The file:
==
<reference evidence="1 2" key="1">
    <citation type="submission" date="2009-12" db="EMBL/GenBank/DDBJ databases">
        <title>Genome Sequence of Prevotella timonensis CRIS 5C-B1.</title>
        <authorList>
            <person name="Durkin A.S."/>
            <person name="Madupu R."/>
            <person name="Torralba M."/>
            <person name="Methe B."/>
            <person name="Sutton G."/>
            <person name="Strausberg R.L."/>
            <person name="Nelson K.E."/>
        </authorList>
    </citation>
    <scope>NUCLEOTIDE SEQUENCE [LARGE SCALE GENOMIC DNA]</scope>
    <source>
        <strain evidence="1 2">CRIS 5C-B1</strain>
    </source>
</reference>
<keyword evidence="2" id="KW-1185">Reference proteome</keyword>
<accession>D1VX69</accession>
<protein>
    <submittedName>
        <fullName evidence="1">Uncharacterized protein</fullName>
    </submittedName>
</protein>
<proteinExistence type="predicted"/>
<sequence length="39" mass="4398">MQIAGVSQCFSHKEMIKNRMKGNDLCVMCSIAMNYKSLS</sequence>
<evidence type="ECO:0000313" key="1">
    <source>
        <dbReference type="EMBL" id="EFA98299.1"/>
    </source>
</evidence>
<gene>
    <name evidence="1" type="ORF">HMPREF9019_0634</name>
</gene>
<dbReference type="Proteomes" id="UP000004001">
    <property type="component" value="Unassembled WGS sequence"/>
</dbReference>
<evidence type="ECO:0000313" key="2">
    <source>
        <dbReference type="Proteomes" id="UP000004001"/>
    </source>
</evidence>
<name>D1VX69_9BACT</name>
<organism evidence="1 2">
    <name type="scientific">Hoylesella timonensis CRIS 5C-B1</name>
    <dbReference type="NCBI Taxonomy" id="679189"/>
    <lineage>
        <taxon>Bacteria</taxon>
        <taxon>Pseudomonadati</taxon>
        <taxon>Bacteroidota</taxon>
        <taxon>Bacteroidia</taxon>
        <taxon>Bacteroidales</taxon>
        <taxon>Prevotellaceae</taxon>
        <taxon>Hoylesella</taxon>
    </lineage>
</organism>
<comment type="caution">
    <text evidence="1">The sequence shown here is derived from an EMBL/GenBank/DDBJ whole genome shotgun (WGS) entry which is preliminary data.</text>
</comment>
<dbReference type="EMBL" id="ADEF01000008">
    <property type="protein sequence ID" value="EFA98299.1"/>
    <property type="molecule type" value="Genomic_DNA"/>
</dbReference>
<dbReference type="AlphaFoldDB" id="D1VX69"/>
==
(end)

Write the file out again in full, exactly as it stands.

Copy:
<reference evidence="1 2" key="1">
    <citation type="submission" date="2009-12" db="EMBL/GenBank/DDBJ databases">
        <title>Genome Sequence of Prevotella timonensis CRIS 5C-B1.</title>
        <authorList>
            <person name="Durkin A.S."/>
            <person name="Madupu R."/>
            <person name="Torralba M."/>
            <person name="Methe B."/>
            <person name="Sutton G."/>
            <person name="Strausberg R.L."/>
            <person name="Nelson K.E."/>
        </authorList>
    </citation>
    <scope>NUCLEOTIDE SEQUENCE [LARGE SCALE GENOMIC DNA]</scope>
    <source>
        <strain evidence="1 2">CRIS 5C-B1</strain>
    </source>
</reference>
<keyword evidence="2" id="KW-1185">Reference proteome</keyword>
<accession>D1VX69</accession>
<protein>
    <submittedName>
        <fullName evidence="1">Uncharacterized protein</fullName>
    </submittedName>
</protein>
<proteinExistence type="predicted"/>
<sequence length="39" mass="4398">MQIAGVSQCFSHKEMIKNRMKGNDLCVMCSIAMNYKSLS</sequence>
<evidence type="ECO:0000313" key="1">
    <source>
        <dbReference type="EMBL" id="EFA98299.1"/>
    </source>
</evidence>
<gene>
    <name evidence="1" type="ORF">HMPREF9019_0634</name>
</gene>
<dbReference type="Proteomes" id="UP000004001">
    <property type="component" value="Unassembled WGS sequence"/>
</dbReference>
<evidence type="ECO:0000313" key="2">
    <source>
        <dbReference type="Proteomes" id="UP000004001"/>
    </source>
</evidence>
<name>D1VX69_9BACT</name>
<organism evidence="1 2">
    <name type="scientific">Hoylesella timonensis CRIS 5C-B1</name>
    <dbReference type="NCBI Taxonomy" id="679189"/>
    <lineage>
        <taxon>Bacteria</taxon>
        <taxon>Pseudomonadati</taxon>
        <taxon>Bacteroidota</taxon>
        <taxon>Bacteroidia</taxon>
        <taxon>Bacteroidales</taxon>
        <taxon>Prevotellaceae</taxon>
        <taxon>Hoylesella</taxon>
    </lineage>
</organism>
<comment type="caution">
    <text evidence="1">The sequence shown here is derived from an EMBL/GenBank/DDBJ whole genome shotgun (WGS) entry which is preliminary data.</text>
</comment>
<dbReference type="EMBL" id="ADEF01000008">
    <property type="protein sequence ID" value="EFA98299.1"/>
    <property type="molecule type" value="Genomic_DNA"/>
</dbReference>
<dbReference type="AlphaFoldDB" id="D1VX69"/>